Fandom is a weird thing, where we become fiercely tribal about something we’re only tenuously related to. People find all different reasons to like a team, such as logo, uniform, big wins, random choice, or, probably more common, geography and family.
In that regard, I’m not different. I became an Indians fan as a kid, when the juggernaut offenses of the ‘90s were winning games more often than Mariah Carey churned out No. 1 hits. I got exposed to the team by my dad and his mom, whose northeast Ohio roots reached deep. All the way to central Illinois, where we lived.
And that is what made me different. Here, where the Cubs-Cards rivalry divides neighbors and even families, I was the kid in the Kenny Lofton shirt. Grade school teachers signed my yearbooks with comments about how they’d think of me whenever they thought of the Indians.
Picking the Indians was perhaps an early bit of youthful rebellion on my part, going against the grain of those around me. But it wasn’t just friends and neighbors I was separating from, it was also an entire side of my family.
If I got my love of Cleveland baseball from my dad’s side of the family, my love of baseball — full stop — came from my mom and her side of the family. If not for the new stadium in ‘94 and the World Series run in ‘95, my dad might not have known what was going on with the Indians. He’s a fan with a lowercase f; my maternal grandfather, on the other hand, is a Fan, capital F, of the Chicago Cubs.
Baseball was, and is, the way my grandpa and I relate. He taught me how to do more than just play baseball, he taught me how to play baseball well (at least as well as my innate talent allowed). He spent hours of his time hitting me grounders, tossing me batting practice, and, of course, talking about baseball. So, in some regards, my choosing to side with the Tribe was a subconscious rebellion against him.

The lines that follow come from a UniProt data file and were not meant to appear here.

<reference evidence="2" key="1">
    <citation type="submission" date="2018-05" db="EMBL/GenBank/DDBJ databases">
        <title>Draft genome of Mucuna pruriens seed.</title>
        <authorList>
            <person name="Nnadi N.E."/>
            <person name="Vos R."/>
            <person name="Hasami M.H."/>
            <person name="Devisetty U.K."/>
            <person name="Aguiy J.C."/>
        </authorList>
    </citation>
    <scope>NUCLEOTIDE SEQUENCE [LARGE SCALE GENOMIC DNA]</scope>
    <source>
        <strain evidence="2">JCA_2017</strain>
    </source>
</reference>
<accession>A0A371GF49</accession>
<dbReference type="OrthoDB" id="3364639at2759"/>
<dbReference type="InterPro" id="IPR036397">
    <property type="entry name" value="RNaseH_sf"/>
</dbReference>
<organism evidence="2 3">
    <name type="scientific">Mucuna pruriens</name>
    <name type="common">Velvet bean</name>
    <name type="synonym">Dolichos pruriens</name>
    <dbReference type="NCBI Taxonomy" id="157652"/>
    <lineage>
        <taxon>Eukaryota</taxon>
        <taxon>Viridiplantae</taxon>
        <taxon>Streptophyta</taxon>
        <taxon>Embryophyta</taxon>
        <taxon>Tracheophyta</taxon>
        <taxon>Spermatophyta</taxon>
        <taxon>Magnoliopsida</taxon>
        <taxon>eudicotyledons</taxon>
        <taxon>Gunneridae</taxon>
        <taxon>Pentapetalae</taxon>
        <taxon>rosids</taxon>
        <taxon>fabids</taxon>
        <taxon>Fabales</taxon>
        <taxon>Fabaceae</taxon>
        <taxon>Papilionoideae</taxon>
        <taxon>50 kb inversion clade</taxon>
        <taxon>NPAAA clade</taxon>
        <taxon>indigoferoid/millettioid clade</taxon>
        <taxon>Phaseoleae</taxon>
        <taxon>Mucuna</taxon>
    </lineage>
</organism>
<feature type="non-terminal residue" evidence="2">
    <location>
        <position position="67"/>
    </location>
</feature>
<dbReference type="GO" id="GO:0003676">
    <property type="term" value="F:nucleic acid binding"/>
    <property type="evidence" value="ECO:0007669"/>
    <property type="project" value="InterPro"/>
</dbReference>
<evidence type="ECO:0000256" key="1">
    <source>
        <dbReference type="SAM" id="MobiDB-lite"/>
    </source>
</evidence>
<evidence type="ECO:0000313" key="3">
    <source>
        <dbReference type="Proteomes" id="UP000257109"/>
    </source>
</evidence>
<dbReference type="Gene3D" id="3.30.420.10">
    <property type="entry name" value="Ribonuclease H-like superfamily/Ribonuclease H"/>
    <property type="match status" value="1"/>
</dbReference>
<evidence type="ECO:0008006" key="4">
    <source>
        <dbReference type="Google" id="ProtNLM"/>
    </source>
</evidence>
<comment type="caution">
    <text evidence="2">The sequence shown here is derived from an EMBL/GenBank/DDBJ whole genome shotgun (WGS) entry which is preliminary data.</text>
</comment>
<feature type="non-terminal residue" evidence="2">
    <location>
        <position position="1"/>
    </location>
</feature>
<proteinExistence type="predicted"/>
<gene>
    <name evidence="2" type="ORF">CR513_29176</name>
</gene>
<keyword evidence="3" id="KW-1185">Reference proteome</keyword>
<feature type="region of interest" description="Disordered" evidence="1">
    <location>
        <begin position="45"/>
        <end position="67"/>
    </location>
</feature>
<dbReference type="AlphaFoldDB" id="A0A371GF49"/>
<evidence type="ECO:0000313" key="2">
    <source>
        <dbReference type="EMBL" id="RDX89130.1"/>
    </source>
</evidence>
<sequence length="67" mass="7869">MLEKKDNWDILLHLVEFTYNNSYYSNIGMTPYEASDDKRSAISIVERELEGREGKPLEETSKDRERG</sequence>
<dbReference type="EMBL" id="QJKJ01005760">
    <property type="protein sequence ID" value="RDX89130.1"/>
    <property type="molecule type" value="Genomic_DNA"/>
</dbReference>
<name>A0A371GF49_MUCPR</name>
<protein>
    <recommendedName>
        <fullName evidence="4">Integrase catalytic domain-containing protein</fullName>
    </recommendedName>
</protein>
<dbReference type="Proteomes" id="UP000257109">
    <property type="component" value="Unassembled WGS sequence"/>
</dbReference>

Of course, the hours he spent with me playing baseball were preceded by exponentially more hours talking, watching, and listening to baseball while my mom was growing up, which is what had made her a baseball fan. Likewise, for every minute my grandpa spent practicing, teaching, and talking baseball with me, my mom spent two. No one person in my life has spent as much time playing baseball with me as my mom has. At parks, in the backyard, in empty lots near our apartment, even at my grandparents’ house, my mom was always there to indulge my passion and play a little baseball. Some of my most vivid memories from my childhood involve ghost runners on second base and my mom soft-tossing a plastic ball at my oversized plastic bat.
I’ve never thanked my mom enough for that, and until now I’ve taken all those memories for granted. More than that, I’ve taken for granted how she might have felt that I sided with my dad’s side of the family, the Cleveland side, in my baseball fandom. To her immense credit, though, she never voiced an objection. Instead she nurtured my Tribe fanhood, stuffing my dresser full of Indians shirts and driving me to the nearest Indians game when we could afford the trip.
Now I’m a parent myself, and I have a million lessons I’ve learned from my mom that I’m trying to remember and teach to my own child. Part of that, part of my effort to be the best parent possible, like my mom, is letting it roll off my back when my daughter tells me that she’s a Cubs fan, like her mom.
My toddler might not always be a Cubs fan, but if she sides with my wife it will be fine by me. I’d just be happy to share a love of baseball, the same as my mom and I. On this Mother’s Day, I’m very thankful to my mom for her unfailing love and support and for making me the person I am. I hope I can be half the parent she is and I hope I have many more Mother’s Days left to learn from her.
I don’t know if I’ll ever have as much grace as my mom, though. When my wife and I dropped our then-infant daughter with her before driving to game two of the 2016 World Series, my mom asked us to bring her back an Indians shirt from the game and said “Go Tribe!” as we left. But a mother’s love is a crazy unique beast, and the best thing I can do is just be thankful to know that love so well.